• Silverlight runs as a browser plug-in on popular browsers and operating systems.
  • Silverlight applications consist of user interfaces described in XAML and code-behind files containing application logic.
  • Silverlight 2 includes APIs for collections, input/output, generics, multithreading, globalization, XML and LINQ.
  • It also includes APIs for interacting with JavaScript and the elements in a web page, and APIs for local storage.
  • Like WPF, Silverlight provides a powerful data-binding model.
24 3 silverlight runtime and tools installation
24.3  Silverlight Runtime and Tools Installation
  • Install the Silverlight 2 Runtime plug-in from www.microsoft.com/silverlight/resources­/installationFiles.aspx?v=2.0.
  • You’ll also need the Silverlight Tools Beta 2 for Visual Studio 2008 from go.microsoft.com/fwlink/?LinkId=120319.
  • Microsoft also provides the Silverlight 2 SDK Beta 2, obtainable at www.microsoft.com/downloads/ and searching for “Silverlight 2 SDK”.
24 4 building a silverlight weatherviewer application
24.4  Building a Silverlight WeatherViewer Application
  • A basic Silverlight application has two XAML files:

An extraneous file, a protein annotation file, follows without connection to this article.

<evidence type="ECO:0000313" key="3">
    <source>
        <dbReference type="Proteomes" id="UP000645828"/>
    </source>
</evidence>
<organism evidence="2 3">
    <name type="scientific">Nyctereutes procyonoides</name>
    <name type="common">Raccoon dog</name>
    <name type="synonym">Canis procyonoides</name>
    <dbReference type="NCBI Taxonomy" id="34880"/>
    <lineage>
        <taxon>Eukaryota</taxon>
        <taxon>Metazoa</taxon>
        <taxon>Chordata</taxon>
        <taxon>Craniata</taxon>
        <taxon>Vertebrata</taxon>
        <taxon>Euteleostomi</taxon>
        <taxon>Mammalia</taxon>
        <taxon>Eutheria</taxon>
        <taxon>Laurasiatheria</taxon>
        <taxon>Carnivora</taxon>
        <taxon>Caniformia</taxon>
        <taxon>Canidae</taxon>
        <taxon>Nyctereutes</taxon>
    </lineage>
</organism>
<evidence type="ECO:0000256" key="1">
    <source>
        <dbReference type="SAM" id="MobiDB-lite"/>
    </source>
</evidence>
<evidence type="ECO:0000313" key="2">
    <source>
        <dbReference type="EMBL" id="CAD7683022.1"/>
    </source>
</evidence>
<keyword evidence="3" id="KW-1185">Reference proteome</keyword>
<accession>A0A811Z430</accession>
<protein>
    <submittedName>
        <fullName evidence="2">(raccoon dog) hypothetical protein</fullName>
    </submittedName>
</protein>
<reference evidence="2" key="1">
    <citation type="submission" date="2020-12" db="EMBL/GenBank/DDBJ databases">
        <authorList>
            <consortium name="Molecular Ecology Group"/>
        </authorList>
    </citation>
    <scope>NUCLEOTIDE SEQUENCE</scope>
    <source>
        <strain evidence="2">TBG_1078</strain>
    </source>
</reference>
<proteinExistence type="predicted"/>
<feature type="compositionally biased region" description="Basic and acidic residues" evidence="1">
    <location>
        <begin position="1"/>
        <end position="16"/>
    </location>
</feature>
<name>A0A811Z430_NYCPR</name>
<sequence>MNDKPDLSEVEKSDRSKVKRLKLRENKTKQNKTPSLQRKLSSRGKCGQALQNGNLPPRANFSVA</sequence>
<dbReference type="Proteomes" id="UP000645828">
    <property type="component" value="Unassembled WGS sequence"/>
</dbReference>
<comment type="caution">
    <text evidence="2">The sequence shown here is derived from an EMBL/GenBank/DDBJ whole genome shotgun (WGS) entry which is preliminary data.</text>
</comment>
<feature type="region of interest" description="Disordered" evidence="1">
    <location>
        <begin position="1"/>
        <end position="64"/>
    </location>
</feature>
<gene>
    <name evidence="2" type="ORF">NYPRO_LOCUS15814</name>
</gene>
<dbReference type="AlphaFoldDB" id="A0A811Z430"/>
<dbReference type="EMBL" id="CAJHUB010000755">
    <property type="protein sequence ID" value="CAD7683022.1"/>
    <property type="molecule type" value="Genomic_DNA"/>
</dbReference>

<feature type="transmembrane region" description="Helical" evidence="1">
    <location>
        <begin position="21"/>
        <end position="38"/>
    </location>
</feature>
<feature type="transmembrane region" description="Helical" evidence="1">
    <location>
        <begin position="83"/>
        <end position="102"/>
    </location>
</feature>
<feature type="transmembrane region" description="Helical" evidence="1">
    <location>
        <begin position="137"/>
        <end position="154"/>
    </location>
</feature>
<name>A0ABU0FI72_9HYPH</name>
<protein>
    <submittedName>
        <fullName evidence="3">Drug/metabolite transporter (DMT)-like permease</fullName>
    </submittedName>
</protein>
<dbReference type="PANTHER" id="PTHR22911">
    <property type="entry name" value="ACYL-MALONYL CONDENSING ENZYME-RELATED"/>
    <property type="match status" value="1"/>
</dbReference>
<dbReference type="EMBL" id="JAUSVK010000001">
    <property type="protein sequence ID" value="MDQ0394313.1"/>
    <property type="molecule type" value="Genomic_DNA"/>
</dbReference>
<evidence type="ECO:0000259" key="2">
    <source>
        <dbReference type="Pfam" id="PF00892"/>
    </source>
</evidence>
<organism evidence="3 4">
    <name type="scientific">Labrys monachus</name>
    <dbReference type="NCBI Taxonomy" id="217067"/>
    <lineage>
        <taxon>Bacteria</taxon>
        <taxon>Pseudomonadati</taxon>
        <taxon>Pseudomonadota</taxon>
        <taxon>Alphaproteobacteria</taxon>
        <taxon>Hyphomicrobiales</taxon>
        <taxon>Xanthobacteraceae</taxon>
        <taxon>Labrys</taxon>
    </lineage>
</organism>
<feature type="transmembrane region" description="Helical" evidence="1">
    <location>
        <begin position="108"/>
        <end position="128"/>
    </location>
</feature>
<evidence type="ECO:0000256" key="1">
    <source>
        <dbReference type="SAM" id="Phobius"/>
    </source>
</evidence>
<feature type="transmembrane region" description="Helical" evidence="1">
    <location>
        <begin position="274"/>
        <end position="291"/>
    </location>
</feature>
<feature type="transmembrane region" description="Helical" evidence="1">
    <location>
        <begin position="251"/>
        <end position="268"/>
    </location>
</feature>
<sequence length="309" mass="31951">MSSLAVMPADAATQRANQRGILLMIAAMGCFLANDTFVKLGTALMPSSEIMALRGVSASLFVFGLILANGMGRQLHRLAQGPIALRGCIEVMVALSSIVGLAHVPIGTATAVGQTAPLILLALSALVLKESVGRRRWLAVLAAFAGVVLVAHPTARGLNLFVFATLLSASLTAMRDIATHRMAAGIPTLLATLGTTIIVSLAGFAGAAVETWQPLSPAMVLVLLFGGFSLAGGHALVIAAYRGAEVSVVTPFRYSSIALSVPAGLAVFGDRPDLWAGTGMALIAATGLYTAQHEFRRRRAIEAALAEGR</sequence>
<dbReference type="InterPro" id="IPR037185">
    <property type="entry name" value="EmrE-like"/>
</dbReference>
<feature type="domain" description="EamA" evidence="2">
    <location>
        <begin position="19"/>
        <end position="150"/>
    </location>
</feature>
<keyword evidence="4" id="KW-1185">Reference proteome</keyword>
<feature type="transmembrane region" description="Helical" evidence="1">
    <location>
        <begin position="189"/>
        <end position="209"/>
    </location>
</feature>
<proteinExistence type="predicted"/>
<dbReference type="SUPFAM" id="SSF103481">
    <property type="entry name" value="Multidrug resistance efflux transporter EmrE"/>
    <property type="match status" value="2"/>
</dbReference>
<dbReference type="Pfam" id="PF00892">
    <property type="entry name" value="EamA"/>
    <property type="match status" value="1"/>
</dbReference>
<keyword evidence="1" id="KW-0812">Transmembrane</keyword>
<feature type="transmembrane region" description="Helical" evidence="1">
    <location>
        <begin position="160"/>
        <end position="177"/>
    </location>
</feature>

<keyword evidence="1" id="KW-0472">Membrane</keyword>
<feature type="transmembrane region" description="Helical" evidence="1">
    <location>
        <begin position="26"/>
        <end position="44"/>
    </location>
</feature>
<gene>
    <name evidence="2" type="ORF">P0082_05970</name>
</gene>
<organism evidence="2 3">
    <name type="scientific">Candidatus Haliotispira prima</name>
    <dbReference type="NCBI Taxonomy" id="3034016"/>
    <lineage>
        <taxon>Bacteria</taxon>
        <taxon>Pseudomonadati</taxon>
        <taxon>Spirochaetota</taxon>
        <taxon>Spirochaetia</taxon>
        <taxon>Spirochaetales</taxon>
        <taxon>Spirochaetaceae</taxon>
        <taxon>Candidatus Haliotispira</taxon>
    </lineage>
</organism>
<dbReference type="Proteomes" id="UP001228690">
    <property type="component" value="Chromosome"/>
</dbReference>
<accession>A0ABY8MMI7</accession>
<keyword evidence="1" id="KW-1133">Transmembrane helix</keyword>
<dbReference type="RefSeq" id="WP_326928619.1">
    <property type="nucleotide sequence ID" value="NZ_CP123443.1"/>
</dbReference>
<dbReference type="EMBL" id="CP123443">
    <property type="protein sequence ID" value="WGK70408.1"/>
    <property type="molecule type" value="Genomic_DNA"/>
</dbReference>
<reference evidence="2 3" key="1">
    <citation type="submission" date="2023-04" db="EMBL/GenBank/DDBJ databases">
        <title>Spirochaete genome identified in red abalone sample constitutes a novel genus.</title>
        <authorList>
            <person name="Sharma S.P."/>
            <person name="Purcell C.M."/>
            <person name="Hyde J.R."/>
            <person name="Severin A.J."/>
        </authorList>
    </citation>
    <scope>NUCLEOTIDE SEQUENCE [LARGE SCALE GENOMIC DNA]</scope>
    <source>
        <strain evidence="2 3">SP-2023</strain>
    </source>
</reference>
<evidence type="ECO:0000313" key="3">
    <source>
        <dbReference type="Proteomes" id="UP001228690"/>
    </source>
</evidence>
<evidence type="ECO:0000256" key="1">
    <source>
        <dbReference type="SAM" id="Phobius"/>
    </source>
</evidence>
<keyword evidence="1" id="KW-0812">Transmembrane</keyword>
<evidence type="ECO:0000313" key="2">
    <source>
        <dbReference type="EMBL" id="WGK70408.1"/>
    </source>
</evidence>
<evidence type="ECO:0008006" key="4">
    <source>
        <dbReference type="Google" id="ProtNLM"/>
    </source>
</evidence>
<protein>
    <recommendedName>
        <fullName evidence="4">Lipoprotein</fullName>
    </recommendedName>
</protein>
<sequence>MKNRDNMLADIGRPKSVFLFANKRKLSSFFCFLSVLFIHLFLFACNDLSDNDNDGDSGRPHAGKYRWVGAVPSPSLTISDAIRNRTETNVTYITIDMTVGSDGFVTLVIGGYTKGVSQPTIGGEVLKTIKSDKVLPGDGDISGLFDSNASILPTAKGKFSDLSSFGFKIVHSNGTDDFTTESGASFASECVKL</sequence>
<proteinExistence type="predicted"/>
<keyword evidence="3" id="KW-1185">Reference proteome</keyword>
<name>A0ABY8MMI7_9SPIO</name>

• Page.xaml defines the application’s GUI.
      • App.xaml declares your application’s shared resources that can be applied to various GUI elements.
  • Since our example applications contain only a single page, we do not use App.xamlandApp.xaml.cs.
24 4 building a silverlight weatherviewer application cont
24.4  Building a Silverlight WeatherViewer Application (Cont.)
  • Select File > New Project... in Visual Studio 2008.
  • In the Project types window under Visual C#, select the Silverlight option. Then in the Templates window, select Silverlight Application.
  • In the Add Silverlight Application dialog, select Add a new Web to the solution for hosting the control. In the ProjectType drop-down menu, select WebSite.
24 4 building a silverlight weatherviewer application cont1
24.4  Building a Silverlight WeatherViewer Application (Cont.)
  • The Page.xaml file (Fig. 24.1) is similar to the default XAML for a WPF application.
  • In Silverlight, the root element is a UserControl.
24 4 building a silverlight weatherviewer application cont2
24.4  Building a Silverlight WeatherViewer Application (Cont.)

Silverlight project

Web Application project

Fig. 24.1|New Silverlight application in Visual Studio.

24 4 building a silverlight weatherviewer application cont3
24.4  Building a Silverlight WeatherViewer Application (Cont.)
  • A compiled Silverlight application is packaged by the IDE as a .xap file.
  • The web page that hosts the Silverlight application references the Silverlight plug-in and the application’s .xapfile.
  • The Web Application Project is used to test the Silverlight application in a web browser.
24 4 building a silverlight weatherviewer application cont4